A publication of the Archaeological Institute of America
The fishing boat Cohasset was fitted for combat duty at the Brooklyn Navy Yard and saw action in the Battle of the Atlantic as the YP-389.
Its wreck was recently discovered in North Carolina waters, not far from the wreck of U-701 (above), the submarine that sank it in 1942. Such early engagements helped shape U.S. naval tactics.(Courtesy NOAA)
In the first half of 1942, while most of the U.S. Navy was occupied in the Pacific, German U-boats stalked the Atlantic coast. The Navy did what it could to buy time while the war effort ramped up—it bolted guns to fishing boats and yachts. Archaeologists from the National Oceanic and Atmospheric Administration (NOAA) recently discovered the wreck of one such makeshift battlecraft, the YP-389—previously the trawler Cohasset. In June 1942, the YP-389 patrolled a minefield off North Carolina, armed with a single, nonfunctioning deck gun, when the U-701 surfaced. The U.S. sailors hid behind trawling winches and returned fire with machine guns, but the battle ended the way most underdog stories do—the YP-389 was shelled to the abyss and six of its 24 sailors were killed. The U-701 followed a few weeks later, bombed by U.S. aircraft.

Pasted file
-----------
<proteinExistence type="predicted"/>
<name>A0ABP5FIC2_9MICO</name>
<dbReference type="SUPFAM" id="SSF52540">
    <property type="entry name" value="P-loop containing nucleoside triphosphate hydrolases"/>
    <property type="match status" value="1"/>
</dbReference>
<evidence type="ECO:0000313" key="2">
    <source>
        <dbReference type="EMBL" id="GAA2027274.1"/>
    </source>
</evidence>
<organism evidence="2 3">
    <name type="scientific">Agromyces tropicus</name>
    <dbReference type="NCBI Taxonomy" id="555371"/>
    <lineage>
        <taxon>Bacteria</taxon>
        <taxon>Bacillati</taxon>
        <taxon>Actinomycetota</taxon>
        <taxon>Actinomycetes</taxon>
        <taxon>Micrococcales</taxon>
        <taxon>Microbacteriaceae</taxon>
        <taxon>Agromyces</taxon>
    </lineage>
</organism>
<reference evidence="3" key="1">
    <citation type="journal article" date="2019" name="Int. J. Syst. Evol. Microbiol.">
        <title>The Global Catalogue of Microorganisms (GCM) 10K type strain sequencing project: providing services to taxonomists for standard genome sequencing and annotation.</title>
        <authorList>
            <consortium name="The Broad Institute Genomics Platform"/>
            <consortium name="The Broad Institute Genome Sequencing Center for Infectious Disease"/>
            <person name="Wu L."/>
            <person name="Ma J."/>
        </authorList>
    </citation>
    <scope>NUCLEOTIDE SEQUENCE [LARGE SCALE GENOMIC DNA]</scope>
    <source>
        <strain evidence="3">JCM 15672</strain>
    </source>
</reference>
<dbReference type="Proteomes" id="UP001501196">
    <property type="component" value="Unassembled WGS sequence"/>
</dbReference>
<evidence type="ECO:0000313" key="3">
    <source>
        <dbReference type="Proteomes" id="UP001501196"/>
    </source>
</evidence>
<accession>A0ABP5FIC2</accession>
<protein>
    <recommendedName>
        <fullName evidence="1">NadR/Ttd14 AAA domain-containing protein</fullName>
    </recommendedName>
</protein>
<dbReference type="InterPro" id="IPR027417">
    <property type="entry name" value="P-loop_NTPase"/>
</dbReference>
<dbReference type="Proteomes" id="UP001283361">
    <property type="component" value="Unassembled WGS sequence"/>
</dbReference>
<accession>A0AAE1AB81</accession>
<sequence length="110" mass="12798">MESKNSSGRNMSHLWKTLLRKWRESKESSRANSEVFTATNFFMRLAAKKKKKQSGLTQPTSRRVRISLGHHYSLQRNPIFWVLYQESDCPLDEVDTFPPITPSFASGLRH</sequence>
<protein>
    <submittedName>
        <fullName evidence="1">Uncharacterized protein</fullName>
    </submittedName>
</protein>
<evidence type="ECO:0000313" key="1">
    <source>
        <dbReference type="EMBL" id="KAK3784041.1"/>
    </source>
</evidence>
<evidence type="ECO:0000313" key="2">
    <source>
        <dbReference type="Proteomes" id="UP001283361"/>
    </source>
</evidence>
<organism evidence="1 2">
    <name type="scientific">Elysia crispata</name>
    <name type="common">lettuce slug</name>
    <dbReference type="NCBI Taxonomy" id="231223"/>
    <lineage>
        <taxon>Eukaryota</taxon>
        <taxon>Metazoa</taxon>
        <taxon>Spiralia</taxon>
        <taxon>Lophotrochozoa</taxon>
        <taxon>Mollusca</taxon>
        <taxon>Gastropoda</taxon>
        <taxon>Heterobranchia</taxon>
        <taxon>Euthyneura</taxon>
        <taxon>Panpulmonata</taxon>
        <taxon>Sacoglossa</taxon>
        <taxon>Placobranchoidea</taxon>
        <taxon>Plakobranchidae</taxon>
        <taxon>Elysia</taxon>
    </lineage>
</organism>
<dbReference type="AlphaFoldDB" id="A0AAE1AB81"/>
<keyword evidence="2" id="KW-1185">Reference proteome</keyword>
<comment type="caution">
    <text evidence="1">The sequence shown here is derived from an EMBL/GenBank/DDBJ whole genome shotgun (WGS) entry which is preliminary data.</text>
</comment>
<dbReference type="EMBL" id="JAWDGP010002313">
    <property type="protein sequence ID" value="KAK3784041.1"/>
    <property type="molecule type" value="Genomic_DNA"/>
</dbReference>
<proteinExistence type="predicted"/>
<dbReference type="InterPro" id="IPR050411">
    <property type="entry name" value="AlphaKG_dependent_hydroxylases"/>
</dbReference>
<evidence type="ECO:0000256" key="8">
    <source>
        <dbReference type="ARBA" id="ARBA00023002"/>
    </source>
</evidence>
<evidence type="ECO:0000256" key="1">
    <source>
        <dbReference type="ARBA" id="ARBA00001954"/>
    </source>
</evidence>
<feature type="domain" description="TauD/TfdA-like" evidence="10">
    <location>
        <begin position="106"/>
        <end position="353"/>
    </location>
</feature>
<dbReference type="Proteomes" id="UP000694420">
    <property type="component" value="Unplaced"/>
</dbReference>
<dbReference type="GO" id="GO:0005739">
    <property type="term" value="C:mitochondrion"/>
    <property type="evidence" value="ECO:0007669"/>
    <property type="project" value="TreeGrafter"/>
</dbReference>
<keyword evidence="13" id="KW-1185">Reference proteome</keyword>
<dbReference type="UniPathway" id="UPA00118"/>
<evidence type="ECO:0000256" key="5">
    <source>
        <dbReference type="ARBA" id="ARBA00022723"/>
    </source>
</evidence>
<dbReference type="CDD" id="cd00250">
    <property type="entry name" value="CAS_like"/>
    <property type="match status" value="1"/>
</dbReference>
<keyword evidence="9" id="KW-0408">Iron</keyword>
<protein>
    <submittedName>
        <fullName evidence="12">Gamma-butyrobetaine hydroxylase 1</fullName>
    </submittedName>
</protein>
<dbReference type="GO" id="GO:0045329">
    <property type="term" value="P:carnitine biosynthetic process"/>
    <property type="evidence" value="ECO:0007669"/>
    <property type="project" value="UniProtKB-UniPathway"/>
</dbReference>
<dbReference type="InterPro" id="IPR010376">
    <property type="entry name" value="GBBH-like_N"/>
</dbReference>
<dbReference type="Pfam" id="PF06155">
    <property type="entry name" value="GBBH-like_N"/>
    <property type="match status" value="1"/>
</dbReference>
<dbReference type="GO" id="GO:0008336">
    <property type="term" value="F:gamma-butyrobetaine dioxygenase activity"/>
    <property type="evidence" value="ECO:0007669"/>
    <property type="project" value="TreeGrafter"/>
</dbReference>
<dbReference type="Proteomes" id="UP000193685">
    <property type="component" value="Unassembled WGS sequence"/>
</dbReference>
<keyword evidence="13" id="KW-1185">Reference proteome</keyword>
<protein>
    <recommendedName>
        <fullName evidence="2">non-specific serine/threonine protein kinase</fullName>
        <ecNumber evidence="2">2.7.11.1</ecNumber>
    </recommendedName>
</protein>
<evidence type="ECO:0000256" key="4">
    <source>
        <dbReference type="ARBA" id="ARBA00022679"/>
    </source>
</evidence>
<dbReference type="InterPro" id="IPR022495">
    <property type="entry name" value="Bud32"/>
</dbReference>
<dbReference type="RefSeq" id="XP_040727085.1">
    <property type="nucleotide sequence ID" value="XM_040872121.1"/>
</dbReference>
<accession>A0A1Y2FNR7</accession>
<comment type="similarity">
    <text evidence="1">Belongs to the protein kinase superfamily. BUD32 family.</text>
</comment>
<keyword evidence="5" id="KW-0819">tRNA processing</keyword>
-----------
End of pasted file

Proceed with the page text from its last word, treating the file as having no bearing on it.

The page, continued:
The YP-389, discovered in 320 feet of water 30 miles from the U-boat, will help show archaeologists how these ships were hastily refitted. The find is part of a larger NOAA program to reexamine the Battle of the Atlantic using battlefield archaeology, treating each wreck as an artifact and mapping convoy routes, to see how the engagement changed through the war. By the end of 1942, sinkings by U-boats had dropped dramatically, in part because of lessons learned from boats like the YP-389. "This thing and these people were put to the test against the best Germany had to offer," says David Alberg, leader of NOAA's expedition. "And it was right off our beaches. That's a pretty powerful story."
Slideshow: The Story of YP-389
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